Can't hack chain hotel monotany? There's plently of brilliant boutique hotels in London to suit everyone's taste. From cosy, couple-run hipster hangouts to extravagant, super-central lodgings that give London’s oldest five-star hotels a run for their money, staying somewhere independent is an experience in itself. With artfully designed rooms, well-considered room service and the front desk’s restaurant recommendations, London's best boutique hotels are all about being a little less fusty and a lot more on trend.
London's best boutique hotels
With its abundance of exposed brickwork, parquet floors, a cool bar and buzzing sharing-plate restaurant, Artist Residence is a little slice of Shoreditch in the sleepy-but-convenient environs of Pimlico. It’s the third in a ‘boutique chain’ (the others are in Brighton and Penzance), and offers great value (doubles from £160 a night) and equally great fun. In an area that isn’t awash with original hotels, this one offers something new and different in a location that’s great for central sights – the river, Westminster Abbey, Tate Britain – as well as Victoria Station.
Best for: hipsters with an aversion to Shoreditch
There’s a lot to recommend here. First there’s the hotel’s location on Monmouth Street, the most attractive street in Covent Garden, then there’s the decor: each of the 58 rooms display designer Kit Kemp’s panache for comfort married with talking point interiors – think pinstripe wallpaper with floral upholstery, and oak and granite bathrooms. There’s a cinema, too, and a peaceful private library and drawing room. And that’s just inside. Bag a table out front and witness the Covent Garden masses strut by, saddled with shopping bags.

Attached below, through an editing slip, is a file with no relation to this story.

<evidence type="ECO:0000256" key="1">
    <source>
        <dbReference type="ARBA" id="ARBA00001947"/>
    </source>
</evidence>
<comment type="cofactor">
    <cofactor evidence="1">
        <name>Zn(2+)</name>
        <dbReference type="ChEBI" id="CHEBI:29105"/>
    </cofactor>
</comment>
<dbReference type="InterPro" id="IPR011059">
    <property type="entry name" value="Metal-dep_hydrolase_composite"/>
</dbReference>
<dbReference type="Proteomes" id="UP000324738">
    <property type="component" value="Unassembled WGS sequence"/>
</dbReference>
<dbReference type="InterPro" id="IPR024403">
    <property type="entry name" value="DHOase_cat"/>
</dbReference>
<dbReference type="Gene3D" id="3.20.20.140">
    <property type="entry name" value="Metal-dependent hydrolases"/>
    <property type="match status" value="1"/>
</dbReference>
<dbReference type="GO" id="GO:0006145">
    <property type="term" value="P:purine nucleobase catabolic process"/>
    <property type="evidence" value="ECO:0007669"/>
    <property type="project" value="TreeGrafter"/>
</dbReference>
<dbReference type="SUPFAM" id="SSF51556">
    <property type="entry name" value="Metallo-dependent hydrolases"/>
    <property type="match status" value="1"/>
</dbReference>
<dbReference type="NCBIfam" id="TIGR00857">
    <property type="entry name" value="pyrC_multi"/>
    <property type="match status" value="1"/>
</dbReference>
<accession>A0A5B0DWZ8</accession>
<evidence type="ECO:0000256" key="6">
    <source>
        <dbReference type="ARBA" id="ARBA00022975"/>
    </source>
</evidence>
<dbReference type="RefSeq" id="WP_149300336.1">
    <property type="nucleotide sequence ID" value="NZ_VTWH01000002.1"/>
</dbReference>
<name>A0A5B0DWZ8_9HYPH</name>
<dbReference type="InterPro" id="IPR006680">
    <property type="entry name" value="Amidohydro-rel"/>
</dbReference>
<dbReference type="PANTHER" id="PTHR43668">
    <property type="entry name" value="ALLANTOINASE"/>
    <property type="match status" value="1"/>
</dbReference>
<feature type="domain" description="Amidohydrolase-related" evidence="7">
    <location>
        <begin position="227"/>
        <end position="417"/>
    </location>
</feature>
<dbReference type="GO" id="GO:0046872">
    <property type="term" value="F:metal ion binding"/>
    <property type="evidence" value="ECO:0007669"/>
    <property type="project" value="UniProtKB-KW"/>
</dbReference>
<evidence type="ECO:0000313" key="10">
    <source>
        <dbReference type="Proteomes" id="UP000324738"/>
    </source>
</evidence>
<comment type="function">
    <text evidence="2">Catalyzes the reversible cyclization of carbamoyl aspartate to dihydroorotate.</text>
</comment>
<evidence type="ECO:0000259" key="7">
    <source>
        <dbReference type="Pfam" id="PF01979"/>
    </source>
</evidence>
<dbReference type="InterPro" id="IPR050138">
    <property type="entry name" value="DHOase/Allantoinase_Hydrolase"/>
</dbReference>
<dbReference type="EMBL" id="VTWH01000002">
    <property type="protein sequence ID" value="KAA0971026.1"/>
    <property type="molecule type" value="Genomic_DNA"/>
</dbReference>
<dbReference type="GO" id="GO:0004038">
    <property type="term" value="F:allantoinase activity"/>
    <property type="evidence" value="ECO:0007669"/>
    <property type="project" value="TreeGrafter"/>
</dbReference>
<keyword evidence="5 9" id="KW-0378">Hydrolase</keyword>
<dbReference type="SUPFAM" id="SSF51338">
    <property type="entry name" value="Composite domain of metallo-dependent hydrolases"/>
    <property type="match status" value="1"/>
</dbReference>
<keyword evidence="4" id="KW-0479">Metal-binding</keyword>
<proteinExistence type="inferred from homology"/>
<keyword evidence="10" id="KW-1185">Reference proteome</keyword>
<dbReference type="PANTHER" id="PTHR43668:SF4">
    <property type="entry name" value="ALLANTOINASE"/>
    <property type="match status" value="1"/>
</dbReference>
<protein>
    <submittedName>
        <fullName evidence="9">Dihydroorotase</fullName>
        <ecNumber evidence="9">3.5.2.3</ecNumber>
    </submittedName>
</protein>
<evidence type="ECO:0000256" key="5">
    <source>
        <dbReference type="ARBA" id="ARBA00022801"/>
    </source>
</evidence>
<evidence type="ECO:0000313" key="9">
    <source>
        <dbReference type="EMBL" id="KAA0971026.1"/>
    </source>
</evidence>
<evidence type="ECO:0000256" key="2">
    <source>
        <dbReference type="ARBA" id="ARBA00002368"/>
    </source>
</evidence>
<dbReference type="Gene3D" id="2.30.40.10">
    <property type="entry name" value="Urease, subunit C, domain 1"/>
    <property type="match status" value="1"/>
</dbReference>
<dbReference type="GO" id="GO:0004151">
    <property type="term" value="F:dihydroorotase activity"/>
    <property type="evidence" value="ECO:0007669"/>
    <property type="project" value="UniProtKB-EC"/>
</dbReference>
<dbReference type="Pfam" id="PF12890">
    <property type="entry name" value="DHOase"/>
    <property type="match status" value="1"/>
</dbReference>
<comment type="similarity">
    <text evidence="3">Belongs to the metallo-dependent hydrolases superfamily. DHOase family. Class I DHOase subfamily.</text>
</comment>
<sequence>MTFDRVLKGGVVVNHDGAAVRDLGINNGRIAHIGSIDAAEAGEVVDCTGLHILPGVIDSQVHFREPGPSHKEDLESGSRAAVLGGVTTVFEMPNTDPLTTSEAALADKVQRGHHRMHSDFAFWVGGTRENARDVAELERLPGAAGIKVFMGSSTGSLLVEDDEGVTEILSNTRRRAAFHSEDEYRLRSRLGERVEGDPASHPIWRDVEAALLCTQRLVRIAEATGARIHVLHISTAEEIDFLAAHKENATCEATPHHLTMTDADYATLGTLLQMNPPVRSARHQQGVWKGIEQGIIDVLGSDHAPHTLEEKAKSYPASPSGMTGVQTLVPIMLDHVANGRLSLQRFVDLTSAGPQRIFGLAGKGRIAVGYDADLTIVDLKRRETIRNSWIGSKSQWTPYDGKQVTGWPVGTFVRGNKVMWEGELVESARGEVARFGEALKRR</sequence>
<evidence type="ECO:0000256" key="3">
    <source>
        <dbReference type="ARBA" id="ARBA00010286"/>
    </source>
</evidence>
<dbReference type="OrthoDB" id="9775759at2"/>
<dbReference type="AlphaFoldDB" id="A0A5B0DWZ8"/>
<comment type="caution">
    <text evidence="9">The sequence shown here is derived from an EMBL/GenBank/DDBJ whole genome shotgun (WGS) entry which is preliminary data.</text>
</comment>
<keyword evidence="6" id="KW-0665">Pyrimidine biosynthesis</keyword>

Best for: a nap after a trip to the Royal Opera House
London’s first Railway hotel, dating back to 1854, had a £40m refit two years ago and now stands proud between the Eurostar’s St Pancras terminal and King’s Cross, a lone beauty of a building. There are five floors of rooms (from £229 per night), including mini ones modelled on sleeper carriages, as well as pantries with tea, coffee and cakes on every floor (there’s no room service). Downstairs you’ll find two bars and a restaurant, but really the draw is the proximity to the platforms – a bed-to-train dash can be achieved in under three minutes.
Best for: those travelling (first class) on Eurostar
Tired of soulless luxury? Try this creaky Georgian townhouse in Clerkenwell cloaked in period charm. Think open fires, four-poster beds, clawfoot tubs and brass shower fittings. It’s ye olde meets luxe, with a location in monied but-still-artsy Clerkenwell. There’s no restaurant but Hix or St John around the corner are two of the city’s most reliably great eateries. Word to the romantic (and deep of pocket): the split-level Rook’s Nest suite, which has views of St Paul’s Cathedral, is perfect for popping the question. Single rooms start at £149 per night.
Best for: period charm in a cool, but not too cool, location
The first trendy destination hotel to open in east London, the Hoxton has won legions of fans for its formula of great-value rooms in prime locations. Rooms tend to be on the small side but are cleverly designed, and you get free Wi-Fi, a cold morning snack and fresh milk in your fridge – all at prices, if you book in advance and stay at the weekend, that won’t break the bank (from £99 per night). A branch in Holborn followed; Amsterdam opened last year, Paris and NYC in 2017. Southwark will follow in 2018.
Best for: cool kids who aren’t into unnecessary extras